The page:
The girl Sky-Pilot’s head no longer ached from the effects of the drug, and her mind was clearer as she tried to figure how she might get free of her bonds, but whenever137 she wiggled too strenuously, Mrs. Pollzoff would look at her maliciously and glance at the buckles to be sure that they were where she had put them. Thinking of the construction of the plane brought back to Roberta’s mind the fact that Mr. Wallace had installed an alarm button; one which was in some way tuned with the broadcasting band, and her heart leaped. Months before when the Blue Pirate Terror had been making a determined effort to force her out of the sky she had pressed her foot over one of the narrow boards in the flooring and by this means had released a spring carefully hidden. If she wasn’t too far away from any broadcasting or radio station she might be heard again, but she knew that the other time she had used this emergency, dozens of men were listening for it and had instantly sprung into action.

Leaning over, as if weary, Roberta studied the floor for the tiny knot which marked the secret section, but the cloak Mrs. Pollzoff had used to dim the lights on the control board was over it. However, she knew well exactly where it was located, and although she had never released it from the passenger’s138 seat, she repeated in her mind the directions. She must reach it with her heel and press hard with the side of it until she felt it give, then she was to hold it so a second, after which it was to be again released.

Roberta hadn’t the faintest idea where they were, nor could she tell from the charts, for the compass was on the further side of the control-board and as Mrs. Pollzoff managed the machine her body obstructed the view. She feared they were so far away that it would do no good at all to use Mr. Wallace’s clever little invention, but just because she was uncertain of the result she wasn’t passing up even an uncertain effort which might help the searchers locate her. She moved her bound feet forward experimentally under the cloak, but although she tried pressing with her heel she found no spot which responded to the force. However, she might get a chance later, so she watched for an opportunity.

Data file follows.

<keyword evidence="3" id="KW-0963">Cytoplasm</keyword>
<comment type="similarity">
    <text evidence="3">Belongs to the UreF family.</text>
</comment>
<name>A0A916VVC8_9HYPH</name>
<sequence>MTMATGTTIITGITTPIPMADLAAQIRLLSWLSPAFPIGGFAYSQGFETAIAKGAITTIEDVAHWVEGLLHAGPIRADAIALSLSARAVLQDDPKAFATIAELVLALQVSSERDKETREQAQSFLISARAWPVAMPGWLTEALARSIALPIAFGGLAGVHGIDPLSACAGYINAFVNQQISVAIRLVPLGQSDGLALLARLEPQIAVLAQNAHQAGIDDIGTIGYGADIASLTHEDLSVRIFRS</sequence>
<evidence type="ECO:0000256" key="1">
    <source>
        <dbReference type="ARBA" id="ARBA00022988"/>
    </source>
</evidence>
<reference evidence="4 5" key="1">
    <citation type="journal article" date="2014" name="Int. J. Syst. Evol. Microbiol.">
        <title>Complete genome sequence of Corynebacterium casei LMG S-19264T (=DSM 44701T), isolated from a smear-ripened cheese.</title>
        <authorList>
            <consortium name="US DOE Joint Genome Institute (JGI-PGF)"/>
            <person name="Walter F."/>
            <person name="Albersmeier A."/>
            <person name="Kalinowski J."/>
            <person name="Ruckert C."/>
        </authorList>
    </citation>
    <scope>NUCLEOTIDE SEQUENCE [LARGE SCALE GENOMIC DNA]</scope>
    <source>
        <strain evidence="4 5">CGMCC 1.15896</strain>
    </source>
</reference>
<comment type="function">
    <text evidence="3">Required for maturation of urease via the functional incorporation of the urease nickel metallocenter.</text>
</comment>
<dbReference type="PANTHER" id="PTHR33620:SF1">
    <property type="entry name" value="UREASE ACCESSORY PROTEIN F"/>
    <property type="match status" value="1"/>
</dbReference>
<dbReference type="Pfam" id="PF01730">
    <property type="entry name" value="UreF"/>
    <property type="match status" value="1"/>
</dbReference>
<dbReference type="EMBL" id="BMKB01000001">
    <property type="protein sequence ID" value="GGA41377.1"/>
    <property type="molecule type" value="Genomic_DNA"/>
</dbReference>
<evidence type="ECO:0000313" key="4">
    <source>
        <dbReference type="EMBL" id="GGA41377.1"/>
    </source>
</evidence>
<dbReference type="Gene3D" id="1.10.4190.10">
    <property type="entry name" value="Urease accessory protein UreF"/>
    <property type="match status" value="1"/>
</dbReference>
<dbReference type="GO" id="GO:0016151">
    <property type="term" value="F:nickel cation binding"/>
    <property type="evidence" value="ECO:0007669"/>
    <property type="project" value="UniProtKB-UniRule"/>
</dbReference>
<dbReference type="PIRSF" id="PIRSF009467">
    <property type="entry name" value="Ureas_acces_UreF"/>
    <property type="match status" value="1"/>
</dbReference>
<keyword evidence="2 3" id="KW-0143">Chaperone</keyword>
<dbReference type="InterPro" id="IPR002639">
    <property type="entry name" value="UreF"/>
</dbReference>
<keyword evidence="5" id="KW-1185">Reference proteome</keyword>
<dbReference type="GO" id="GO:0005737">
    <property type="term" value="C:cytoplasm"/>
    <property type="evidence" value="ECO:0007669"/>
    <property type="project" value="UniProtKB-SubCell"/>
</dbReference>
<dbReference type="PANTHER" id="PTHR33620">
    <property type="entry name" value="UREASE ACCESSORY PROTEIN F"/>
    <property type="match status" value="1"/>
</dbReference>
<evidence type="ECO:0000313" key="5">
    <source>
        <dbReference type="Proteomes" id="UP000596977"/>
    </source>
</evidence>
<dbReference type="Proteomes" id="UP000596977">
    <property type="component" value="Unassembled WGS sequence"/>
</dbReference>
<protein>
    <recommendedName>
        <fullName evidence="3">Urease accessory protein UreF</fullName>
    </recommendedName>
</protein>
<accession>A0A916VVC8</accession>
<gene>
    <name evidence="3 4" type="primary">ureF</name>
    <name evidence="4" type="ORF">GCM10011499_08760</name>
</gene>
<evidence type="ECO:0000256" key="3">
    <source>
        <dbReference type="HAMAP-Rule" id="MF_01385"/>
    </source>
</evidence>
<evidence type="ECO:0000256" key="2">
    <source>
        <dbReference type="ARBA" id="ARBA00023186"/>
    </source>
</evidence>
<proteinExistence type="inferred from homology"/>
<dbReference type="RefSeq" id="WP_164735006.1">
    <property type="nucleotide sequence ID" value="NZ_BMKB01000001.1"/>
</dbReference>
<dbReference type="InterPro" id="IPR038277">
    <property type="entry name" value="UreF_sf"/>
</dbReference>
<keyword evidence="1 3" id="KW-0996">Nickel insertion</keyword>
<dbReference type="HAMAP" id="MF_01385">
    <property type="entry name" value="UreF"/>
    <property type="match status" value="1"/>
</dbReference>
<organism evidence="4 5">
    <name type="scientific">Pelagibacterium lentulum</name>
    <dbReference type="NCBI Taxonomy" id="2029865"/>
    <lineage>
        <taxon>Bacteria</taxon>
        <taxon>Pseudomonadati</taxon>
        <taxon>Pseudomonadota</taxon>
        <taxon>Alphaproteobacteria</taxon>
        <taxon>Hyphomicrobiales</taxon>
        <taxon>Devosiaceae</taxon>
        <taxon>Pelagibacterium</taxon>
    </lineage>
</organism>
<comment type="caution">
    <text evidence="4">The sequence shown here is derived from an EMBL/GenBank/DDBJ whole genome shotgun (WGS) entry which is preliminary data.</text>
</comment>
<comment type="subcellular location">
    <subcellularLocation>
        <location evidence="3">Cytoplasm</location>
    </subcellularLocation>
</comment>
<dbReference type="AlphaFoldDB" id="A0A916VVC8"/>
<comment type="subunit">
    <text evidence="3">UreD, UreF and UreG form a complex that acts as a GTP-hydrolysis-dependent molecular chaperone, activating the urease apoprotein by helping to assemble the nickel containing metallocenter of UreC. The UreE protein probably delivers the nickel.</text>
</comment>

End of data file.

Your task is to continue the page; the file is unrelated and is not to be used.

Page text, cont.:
Another hour went by slowly, then Mrs. Pollzoff got out the container of food; poured herself a drink of strong coffee which she drank black, then took another. That139 steadied her nerves somewhat and she filled a cup for Roberta, but to this she added a quantity of milk and held it to the girl’s lips. It had been in the thermos bottle and was a sickish warm, a nasty mixture, but she drank it gratefully, for her throat was dry as parchment, and her tongue swollen.

“Thank you,” she said when the last drop was gone, but she didn’t expect to be heard.

After that the woman got out more food, and between operations necessary to keep Nike balanced, she managed to feed the girl beside her some bread and butter sandwiches, topping them off with a little water poured from a tin container. The amount of food, water and the fact that arrangements had been made for the refueling in the air was convincing proof that the woman had carefully planned this scheme, but there was no fathoming the reason for it. When the meal was finished, what was left was stored away again, the cloak was folded, put out of the way, and Roberta’s heart leaped hopefully.